Antitrust Issues In IP antitrust issues than agreements between customers in a vertical relationship

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  • AXINN, VELTROP & HARKRIDER LLP © 2007 | www.avhlaw.com

    AXINN, VELTROP & HARKRIDER LLP

    ANTITRUST ISSUES IN IP LICENSING

    Michael L. Keeley

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    Introduction • Basic relationship between antitrust laws and IP

    laws – Old view:

    • AT and IP at odds • IP rights eliminate competition while AT

    encourages competition – New view:

    • AT and IP complementary • IP rights provide incentives to innovate, which

    itself is pro-competitive • IP is treated the same as other forms of property

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    Counseling framework • A few licensing arrangements are always, or per se,

    illegal • The vast majority of licensing arrangements are

    analyzed on a case-by-case basis for reasonableness (under the rule of reason)

    • Focus in today’s session on spotting per se cases and on navigating through rule of reason analysis

    • But first some background...

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    The Antitrust Laws • Sherman Antitrust Act, Section One

    – Governs coordinated conduct – Text: “Every contract, combination in the form of trust or

    otherwise, or conspiracy, in restraint of trade or commerce among the several States, or with foreign nations, is declared to be illegal.” 15 U.S.C. § 1.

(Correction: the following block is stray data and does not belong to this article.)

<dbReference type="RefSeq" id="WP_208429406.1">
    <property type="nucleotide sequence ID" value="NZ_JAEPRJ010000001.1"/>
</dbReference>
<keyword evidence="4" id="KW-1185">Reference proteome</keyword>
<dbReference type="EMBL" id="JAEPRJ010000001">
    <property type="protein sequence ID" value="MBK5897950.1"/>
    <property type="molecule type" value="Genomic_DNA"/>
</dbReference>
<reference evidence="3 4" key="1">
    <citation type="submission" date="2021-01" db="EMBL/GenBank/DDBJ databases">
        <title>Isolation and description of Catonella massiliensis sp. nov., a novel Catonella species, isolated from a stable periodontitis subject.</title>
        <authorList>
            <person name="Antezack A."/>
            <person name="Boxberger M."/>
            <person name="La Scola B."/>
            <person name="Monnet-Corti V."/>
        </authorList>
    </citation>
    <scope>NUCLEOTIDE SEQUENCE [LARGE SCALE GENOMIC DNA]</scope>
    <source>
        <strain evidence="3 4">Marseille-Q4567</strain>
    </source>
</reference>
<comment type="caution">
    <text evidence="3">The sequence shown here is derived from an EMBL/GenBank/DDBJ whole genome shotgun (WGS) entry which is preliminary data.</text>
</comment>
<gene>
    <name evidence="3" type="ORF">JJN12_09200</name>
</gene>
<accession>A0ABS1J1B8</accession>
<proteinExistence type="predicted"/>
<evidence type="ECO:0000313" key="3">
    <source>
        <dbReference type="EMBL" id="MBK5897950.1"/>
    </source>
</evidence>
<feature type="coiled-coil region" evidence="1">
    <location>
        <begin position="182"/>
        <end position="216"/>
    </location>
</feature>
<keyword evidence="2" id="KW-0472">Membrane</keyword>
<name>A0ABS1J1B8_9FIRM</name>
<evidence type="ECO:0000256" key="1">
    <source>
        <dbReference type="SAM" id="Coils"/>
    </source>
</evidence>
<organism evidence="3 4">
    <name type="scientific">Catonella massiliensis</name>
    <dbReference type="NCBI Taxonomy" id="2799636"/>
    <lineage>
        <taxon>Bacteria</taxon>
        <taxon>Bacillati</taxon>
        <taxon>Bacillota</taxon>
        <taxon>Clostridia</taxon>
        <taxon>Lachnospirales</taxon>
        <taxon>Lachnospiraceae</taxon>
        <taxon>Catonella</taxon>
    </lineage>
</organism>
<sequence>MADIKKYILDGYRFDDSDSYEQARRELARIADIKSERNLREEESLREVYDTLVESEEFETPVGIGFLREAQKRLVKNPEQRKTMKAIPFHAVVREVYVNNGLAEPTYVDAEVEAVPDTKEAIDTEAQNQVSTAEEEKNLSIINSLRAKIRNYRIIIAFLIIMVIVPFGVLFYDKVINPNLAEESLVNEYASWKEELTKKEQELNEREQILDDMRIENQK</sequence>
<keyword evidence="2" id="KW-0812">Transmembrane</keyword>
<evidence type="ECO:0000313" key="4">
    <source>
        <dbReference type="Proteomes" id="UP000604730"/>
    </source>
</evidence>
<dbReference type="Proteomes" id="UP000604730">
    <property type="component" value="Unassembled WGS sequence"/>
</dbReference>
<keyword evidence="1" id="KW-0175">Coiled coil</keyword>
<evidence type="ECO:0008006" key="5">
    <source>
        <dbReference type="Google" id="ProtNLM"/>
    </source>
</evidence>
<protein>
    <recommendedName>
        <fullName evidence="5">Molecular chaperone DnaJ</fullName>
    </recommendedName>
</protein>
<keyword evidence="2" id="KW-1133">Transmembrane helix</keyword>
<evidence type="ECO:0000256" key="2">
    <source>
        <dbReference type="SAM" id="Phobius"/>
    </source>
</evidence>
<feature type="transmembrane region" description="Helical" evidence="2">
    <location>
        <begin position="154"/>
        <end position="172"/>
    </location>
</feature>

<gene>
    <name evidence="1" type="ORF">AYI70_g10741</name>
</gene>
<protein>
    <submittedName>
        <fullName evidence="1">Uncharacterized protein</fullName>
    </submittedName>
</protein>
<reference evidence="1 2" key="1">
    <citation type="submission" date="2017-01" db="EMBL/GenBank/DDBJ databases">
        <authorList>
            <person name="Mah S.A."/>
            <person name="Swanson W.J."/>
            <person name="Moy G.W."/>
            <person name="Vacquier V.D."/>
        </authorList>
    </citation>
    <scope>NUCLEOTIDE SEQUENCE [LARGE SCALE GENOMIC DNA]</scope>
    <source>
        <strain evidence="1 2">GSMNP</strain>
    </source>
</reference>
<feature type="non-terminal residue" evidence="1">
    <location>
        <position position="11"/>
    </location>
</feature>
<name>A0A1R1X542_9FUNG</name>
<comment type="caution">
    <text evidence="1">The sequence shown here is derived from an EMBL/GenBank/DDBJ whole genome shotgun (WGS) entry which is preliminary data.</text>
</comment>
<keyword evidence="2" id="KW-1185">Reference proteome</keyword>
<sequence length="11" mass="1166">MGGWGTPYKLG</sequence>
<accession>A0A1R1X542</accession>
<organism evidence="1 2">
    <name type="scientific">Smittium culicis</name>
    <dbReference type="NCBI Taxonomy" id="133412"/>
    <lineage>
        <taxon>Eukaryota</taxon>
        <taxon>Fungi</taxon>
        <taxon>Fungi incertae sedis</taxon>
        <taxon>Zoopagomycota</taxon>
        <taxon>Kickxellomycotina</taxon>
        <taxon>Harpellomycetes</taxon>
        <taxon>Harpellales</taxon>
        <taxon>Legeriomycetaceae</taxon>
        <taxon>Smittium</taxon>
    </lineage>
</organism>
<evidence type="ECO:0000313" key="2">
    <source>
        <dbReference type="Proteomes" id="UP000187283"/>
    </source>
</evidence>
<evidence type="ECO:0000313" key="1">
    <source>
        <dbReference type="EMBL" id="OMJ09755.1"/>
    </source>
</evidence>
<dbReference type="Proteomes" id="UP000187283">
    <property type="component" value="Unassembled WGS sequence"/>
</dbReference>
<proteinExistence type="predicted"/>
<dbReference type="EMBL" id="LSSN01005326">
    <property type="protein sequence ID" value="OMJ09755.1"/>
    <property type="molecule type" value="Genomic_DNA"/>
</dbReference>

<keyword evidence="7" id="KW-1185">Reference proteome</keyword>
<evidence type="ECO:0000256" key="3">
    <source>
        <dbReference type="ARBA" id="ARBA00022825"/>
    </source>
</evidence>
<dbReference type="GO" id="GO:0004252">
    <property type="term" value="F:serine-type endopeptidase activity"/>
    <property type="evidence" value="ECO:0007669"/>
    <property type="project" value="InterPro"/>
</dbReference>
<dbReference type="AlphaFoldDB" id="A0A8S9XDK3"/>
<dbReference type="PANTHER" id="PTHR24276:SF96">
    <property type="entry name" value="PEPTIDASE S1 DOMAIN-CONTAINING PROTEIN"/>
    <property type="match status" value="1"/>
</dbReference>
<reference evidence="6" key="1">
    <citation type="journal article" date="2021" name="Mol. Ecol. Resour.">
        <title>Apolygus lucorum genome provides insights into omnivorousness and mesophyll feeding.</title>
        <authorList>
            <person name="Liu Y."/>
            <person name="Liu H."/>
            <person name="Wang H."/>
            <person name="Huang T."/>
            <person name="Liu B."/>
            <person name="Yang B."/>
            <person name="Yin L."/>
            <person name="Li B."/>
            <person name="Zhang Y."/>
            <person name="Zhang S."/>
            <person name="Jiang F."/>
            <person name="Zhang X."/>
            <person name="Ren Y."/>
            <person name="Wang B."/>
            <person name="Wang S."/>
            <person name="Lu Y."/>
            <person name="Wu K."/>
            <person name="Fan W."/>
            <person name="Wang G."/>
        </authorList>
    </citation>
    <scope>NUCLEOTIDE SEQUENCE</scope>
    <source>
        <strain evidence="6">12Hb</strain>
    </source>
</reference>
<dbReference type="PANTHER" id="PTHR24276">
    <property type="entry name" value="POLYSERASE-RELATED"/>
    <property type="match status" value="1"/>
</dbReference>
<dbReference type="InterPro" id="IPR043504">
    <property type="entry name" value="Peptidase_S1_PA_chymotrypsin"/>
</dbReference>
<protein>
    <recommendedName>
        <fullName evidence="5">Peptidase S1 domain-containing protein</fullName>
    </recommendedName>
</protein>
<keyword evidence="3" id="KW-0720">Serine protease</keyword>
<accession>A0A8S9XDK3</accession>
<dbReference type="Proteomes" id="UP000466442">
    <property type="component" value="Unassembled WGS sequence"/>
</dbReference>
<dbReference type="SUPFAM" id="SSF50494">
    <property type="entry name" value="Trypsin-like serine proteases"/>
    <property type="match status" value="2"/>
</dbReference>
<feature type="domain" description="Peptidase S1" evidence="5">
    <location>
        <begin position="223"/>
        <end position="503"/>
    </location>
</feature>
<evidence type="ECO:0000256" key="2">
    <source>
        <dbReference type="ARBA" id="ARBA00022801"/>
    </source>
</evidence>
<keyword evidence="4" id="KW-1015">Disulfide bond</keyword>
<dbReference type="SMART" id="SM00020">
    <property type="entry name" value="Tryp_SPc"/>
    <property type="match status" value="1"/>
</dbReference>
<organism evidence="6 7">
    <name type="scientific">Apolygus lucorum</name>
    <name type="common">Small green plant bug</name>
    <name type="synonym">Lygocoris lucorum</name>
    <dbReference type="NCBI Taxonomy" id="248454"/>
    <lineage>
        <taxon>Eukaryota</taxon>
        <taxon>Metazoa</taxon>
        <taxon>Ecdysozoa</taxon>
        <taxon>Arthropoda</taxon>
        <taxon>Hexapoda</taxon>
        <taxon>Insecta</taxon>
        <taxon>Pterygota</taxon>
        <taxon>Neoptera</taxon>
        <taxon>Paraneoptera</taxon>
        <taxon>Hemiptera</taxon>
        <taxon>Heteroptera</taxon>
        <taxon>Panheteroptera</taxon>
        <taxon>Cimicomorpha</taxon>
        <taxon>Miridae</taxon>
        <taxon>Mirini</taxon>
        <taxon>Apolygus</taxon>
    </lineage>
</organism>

– Main elements: • Requires an agreement between two or more parties; • That harms customers (e.g. raises prices or reduces

    output).

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    The Antitrust Laws (cont’d) • Sherman Antitrust Act, Section Two

    – Reaches unilateral conduct – Text: “Every person who shall monopolize, or

    attempt to monopolize, or combine or conspire with any other person or persons, to monopolize any part of the trade or commerce . . . shall be deemed guilty of a felony. . . .” 15 U.S.C. § 2.

    – Main elements: • A party with monopoly power, or close to it; • That takes predatory steps to exclude rivals; • That harms customers (raises prices/reduces output).

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    Key Counseling References • FTC/DOJ 1995 IP Licensing Guidelines (“IP

    Guidelines”) – http://www.ftc.gov/bc/0558.pdf

    • 2007 FTC/DOJ IP/Antitrust Enforcement and IP Rights Report (“IP2”) – http://www.usdoj.gov/atr/public/hearings/ip/222655

    .pdf – Confirmed validity of 1995 Guidelines

    www.avhlaw.com www.ftc.gov/bc/0558.pdf www.usdoj.gov/atr/public/hearings/ip/222655 http://www.ftc.gov/bc/0558.pdf http://www.usdoj.gov/atr/public/hearings/ip/222655

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    Refusals to License: Sherman § 2 • May an IP owner unilaterally refuse to license its IP